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Insight
Global fitness report

Research firm Qualtrics surveyed 12,157 consumers across 15 countries in seven languages to create the Les Mills 2021 Global Fitness Report, highlighting the ways consumers are choosing to work out as we emerge from the pandemic. Jak Phillips reports

By Jak Phillips | Published in Health Club Management 2021 issue 9


The Les Mills 2021 Global Fitness Report explores how the pandemic has changed fitness habits and spotlights the trends that will shape workouts in the years to come.

The study reached consumers in the USA, Brazil, the UK, Germany, Norway, Sweden, Finland, Denmark, Saudi Arabia, the UAE, China, Japan, Russia, Australia and India.

It found gyms around the world are experiencing a ‘live revival’, with fitness fans eager to get back to working out with friends for motivation and social connection after months of solitary home workouts.

As well as the return of live workouts, the report explores how digital offerings are likely to evolve beyond the pandemic and what strategies fitness operators can deploy to provide the optimal mix between live and digital offerings to meet the increasingly sophisticated needs of members.

“As the fitness industry continues its rapid expansion, the margin between success and failure becomes ever finer,” notes Les Mills founder and executive director, Phillip Mills, in the report’s foreword.

“Against a backdrop of fierce competition and fast-changing trends, razor-sharp insight and excellent execution are the keys to stealing a march on your rivals.”

Below is a snapshot of seven key trends highlighted by the report.

More: www.HCMmag.com/LMGFR

1. The new fitness industry landscape
Gyms worldwide are making strong recoveries in terms of member returns and financials

COVID-19 has forced all businesses to re-think their go-to-market strategies. For fitness providers, this has meant using the pandemic as a catalyst for a completely new approach to meeting people’s fitness needs.

The pandemic has prompted consumers to prioritise their health, with 50 per cent of the sample focusing more on their wellbeing in 2021 than previously, while 82 per cent regularly exercise (or soon plan to).

Of those who exercise, 75 per cent do gym-related activities, making fitness the world’s biggest sport. This presents growth opportunities for fitness providers as COVID-19 restrictions are lifted and their clubs return to full capacity.

The report finds clubs worldwide making strong recoveries since reopening and in markets where restrictions have lifted, operators are reporting increased member activity compared to pre-COVID levels, and decisive eagerness among new joiners.

Major players such as David Lloyd Leisure in the UK (see www.HCMmag.com/RussellBarnes) have already surpassed pre-COVID membership levels, while Planet Fitness, Pure Gym, and The Gym Group have all released strong earnings reports in recent weeks, demonstrating resurgence among club operators in some world regions.

2. Live revival
Class attendances are at 120 per cent of pre-COVID levels in markets where restrictions have been lifted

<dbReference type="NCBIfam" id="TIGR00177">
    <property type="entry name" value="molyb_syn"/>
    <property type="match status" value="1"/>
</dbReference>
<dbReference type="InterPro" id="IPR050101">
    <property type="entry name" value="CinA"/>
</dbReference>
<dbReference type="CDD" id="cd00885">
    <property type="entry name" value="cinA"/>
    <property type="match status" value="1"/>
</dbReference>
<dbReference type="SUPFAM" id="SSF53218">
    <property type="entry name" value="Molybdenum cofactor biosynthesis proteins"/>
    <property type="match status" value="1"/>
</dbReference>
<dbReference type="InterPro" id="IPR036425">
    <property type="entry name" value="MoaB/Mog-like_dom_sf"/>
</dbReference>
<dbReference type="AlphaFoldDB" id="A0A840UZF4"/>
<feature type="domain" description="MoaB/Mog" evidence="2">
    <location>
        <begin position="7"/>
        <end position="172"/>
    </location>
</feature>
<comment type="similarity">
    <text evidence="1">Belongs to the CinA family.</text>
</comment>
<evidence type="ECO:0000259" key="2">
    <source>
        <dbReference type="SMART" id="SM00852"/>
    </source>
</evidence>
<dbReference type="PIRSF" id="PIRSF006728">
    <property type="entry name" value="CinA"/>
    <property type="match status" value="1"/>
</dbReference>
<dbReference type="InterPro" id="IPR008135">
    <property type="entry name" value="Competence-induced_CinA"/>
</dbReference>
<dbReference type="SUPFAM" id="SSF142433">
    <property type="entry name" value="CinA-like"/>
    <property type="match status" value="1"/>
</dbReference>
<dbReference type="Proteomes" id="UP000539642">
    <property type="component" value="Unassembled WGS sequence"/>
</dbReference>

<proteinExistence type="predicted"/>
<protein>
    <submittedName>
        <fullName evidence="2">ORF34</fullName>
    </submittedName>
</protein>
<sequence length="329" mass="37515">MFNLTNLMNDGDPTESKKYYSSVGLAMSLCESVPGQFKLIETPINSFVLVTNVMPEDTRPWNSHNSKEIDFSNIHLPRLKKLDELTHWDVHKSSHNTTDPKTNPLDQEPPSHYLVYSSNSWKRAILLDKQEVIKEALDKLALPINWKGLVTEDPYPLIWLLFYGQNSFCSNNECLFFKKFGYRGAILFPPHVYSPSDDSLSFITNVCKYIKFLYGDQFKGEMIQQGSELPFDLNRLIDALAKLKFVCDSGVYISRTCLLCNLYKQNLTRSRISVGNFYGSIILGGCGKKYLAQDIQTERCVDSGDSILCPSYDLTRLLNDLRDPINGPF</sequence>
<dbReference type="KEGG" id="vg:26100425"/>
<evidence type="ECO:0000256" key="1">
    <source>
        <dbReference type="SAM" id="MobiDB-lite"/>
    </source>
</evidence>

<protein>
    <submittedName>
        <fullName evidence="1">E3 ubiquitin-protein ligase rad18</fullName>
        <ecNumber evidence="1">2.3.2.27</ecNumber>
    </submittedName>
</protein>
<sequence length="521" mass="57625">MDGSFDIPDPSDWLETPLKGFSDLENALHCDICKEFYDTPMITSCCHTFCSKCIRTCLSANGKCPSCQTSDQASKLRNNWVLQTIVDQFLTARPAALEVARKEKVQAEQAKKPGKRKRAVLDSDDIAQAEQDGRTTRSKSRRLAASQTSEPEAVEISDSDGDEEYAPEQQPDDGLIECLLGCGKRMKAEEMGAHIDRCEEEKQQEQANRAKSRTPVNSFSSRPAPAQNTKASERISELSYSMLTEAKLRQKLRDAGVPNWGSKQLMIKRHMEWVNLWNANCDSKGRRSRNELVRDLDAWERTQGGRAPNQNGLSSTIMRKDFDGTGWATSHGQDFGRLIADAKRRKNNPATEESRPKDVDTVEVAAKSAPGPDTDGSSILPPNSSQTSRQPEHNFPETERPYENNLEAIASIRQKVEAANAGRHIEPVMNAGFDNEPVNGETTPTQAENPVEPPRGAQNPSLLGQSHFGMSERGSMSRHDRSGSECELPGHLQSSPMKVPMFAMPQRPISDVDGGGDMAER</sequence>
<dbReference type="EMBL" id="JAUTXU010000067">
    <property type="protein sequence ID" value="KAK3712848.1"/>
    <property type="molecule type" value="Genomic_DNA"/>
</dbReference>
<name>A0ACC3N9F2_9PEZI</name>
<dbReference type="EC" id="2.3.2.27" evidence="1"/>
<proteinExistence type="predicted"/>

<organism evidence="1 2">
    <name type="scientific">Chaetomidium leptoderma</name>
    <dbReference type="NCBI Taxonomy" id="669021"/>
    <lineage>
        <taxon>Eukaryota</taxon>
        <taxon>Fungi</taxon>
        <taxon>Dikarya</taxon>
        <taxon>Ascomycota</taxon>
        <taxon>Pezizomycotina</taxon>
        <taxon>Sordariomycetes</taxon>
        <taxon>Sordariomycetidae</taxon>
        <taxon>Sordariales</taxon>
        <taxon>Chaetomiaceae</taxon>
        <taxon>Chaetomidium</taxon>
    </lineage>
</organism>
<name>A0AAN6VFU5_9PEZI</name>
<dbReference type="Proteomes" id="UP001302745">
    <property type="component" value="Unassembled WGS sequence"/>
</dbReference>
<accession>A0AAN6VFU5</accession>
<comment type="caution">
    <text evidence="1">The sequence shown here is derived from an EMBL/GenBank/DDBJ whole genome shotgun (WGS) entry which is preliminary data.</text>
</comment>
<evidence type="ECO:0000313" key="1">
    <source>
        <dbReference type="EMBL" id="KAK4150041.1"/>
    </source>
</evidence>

Despite fears the COVID-inspired home fitness boom would spell the end for fitness facilities, research suggests social live fitness experiences are driving the club recovery, with 85 per cent of gymgoers stating they’re interested in trying live classes in their health club. Meanwhile, class occupancy has reached 120 per cent of pre-COVID levels in markets where capacity restrictions have been lifted.

After a year of enforced home workouts, appetite for live fitness experiences in groups is soaring. Two-thirds of gym members (67 per cent) say they prefer working out in groups, while live classes in club are nearly twice as popular as doing livestream classes at home (favoured by 44 per cent of members vs 23 per cent).

“After months of being stuck at home, people can’t wait to get back to fitness facilities and enjoy their favourite workouts with familiar faces,” says Phillip Mills, Les Mills founder and executive director. “Much like bars, restaurants and sports events, fitness is experiencing a real ‘live revival’, as people make up for lost time with a renewed appreciation for real-world social settings.

“Many people have missed the thrill of a busy class and the extra motivation you get from working out with others while being led by a rockstar instructor.”

3. The human factor
Two-thirds of gym members prefer working out with others as opposed to alone, with live fitness classes cited as the most popular offering at the gym

With strong consumer demand for social connection driving the live revival, it’s inevitable the people working in clubs will have a vital role to play.

Great instructors are identified as the single most important factor for gym-goers when choosing a live class, favoured by 28 per cent, ahead of the quality of music (24 per cent) and type of class (21 per cent).

Quality instructors are cited as a key component of the live revival, meeting strong consumer demand for added motivation and deeper connection in their workouts.

Having great people is particularly important for winning new members – 30 per cent of club prospects say “a good atmosphere” is a key factor in choosing a gym to join, while 59 per cent say staff are also a consideration.